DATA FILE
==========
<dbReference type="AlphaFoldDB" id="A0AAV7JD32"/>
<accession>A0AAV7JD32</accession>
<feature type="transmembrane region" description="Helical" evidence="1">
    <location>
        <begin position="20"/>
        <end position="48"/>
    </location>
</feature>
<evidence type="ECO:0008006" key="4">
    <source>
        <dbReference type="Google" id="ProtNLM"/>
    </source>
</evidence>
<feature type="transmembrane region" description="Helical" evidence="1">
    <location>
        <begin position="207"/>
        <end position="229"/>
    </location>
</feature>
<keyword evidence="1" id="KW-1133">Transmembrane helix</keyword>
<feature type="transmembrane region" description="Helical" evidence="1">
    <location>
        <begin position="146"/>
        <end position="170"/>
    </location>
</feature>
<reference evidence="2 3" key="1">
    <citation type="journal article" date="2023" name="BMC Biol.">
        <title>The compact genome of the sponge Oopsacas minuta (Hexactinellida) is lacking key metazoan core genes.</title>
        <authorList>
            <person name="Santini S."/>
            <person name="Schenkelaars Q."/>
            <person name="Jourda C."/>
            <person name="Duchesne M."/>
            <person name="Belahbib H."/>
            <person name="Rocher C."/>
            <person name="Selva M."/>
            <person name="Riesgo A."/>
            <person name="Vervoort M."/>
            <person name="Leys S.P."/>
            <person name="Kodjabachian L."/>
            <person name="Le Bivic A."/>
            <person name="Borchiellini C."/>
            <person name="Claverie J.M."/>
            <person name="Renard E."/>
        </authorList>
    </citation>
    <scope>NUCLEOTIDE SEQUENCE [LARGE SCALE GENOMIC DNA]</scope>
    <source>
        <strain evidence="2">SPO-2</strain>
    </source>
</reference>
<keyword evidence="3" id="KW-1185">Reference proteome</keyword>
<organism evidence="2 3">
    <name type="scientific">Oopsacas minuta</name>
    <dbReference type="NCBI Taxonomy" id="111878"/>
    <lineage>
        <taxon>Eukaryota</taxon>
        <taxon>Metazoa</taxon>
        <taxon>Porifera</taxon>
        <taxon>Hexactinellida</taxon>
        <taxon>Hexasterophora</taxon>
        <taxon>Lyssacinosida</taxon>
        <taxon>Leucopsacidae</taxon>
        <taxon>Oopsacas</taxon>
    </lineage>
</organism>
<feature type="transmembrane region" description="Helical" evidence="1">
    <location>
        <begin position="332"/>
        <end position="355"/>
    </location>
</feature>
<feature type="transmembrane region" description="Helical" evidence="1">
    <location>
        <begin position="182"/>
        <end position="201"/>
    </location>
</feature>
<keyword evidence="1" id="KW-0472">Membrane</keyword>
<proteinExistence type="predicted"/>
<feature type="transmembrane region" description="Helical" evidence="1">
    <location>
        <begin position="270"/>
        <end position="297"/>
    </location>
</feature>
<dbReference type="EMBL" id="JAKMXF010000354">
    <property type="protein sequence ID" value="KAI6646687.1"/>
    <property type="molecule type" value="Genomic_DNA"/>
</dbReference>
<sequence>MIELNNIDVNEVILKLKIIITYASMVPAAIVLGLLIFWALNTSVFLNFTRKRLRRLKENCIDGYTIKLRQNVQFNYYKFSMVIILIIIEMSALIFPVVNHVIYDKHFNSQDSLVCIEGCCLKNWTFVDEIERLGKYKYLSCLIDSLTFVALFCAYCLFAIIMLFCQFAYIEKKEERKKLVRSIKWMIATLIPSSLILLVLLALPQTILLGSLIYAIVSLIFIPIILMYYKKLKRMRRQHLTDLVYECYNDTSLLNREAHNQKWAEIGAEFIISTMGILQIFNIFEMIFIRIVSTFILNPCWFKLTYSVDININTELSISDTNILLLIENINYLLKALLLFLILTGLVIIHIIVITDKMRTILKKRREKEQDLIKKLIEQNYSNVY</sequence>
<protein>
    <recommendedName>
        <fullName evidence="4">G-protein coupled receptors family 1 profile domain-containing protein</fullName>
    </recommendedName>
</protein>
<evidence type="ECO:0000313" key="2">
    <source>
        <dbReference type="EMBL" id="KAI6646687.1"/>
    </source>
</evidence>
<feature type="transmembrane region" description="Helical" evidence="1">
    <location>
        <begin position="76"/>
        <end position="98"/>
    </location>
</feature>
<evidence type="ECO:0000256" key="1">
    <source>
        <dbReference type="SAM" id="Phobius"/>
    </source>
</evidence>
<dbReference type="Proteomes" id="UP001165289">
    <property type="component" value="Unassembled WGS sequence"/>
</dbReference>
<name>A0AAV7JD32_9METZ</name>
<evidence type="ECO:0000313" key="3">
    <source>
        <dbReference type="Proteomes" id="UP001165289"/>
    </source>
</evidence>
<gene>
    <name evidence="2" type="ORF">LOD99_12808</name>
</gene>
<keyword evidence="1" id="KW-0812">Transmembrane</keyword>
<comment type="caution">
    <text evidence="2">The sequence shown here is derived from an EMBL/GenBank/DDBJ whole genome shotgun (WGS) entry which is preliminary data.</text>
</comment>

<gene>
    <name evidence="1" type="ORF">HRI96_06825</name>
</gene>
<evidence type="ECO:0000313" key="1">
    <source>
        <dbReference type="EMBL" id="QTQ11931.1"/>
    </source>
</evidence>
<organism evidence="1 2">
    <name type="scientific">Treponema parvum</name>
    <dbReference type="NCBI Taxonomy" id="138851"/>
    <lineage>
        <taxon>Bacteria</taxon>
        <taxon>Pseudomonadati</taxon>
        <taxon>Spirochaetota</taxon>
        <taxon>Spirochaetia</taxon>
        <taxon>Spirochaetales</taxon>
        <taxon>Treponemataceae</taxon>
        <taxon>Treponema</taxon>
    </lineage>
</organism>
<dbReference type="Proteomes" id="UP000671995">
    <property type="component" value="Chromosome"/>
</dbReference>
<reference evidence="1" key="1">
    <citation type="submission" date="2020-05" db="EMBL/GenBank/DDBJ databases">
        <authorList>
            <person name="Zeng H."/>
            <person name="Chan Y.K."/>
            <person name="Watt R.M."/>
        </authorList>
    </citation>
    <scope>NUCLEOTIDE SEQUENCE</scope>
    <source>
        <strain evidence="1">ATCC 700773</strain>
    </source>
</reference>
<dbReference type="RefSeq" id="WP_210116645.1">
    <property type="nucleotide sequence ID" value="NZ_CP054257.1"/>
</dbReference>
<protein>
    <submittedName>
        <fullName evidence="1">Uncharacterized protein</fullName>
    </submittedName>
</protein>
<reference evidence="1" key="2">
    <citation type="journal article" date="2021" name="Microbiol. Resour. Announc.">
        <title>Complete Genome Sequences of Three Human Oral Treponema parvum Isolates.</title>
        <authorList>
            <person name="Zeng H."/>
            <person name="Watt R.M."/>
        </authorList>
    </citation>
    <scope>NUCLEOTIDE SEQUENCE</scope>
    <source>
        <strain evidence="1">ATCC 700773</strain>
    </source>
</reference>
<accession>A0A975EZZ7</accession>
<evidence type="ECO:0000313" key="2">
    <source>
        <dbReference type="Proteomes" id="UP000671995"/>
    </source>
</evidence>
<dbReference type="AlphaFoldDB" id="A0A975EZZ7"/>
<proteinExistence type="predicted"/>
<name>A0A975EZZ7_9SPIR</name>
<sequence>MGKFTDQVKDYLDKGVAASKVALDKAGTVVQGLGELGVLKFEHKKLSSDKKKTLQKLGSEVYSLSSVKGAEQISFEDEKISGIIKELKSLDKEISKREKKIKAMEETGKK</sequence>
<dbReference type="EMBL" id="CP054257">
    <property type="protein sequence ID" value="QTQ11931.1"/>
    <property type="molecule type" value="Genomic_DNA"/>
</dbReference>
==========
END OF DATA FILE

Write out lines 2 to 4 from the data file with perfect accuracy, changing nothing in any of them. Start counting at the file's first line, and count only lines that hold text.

<accession>A0AAV7JD32</accession>
<feature type="transmembrane region" description="Helical" evidence="1">
    <location>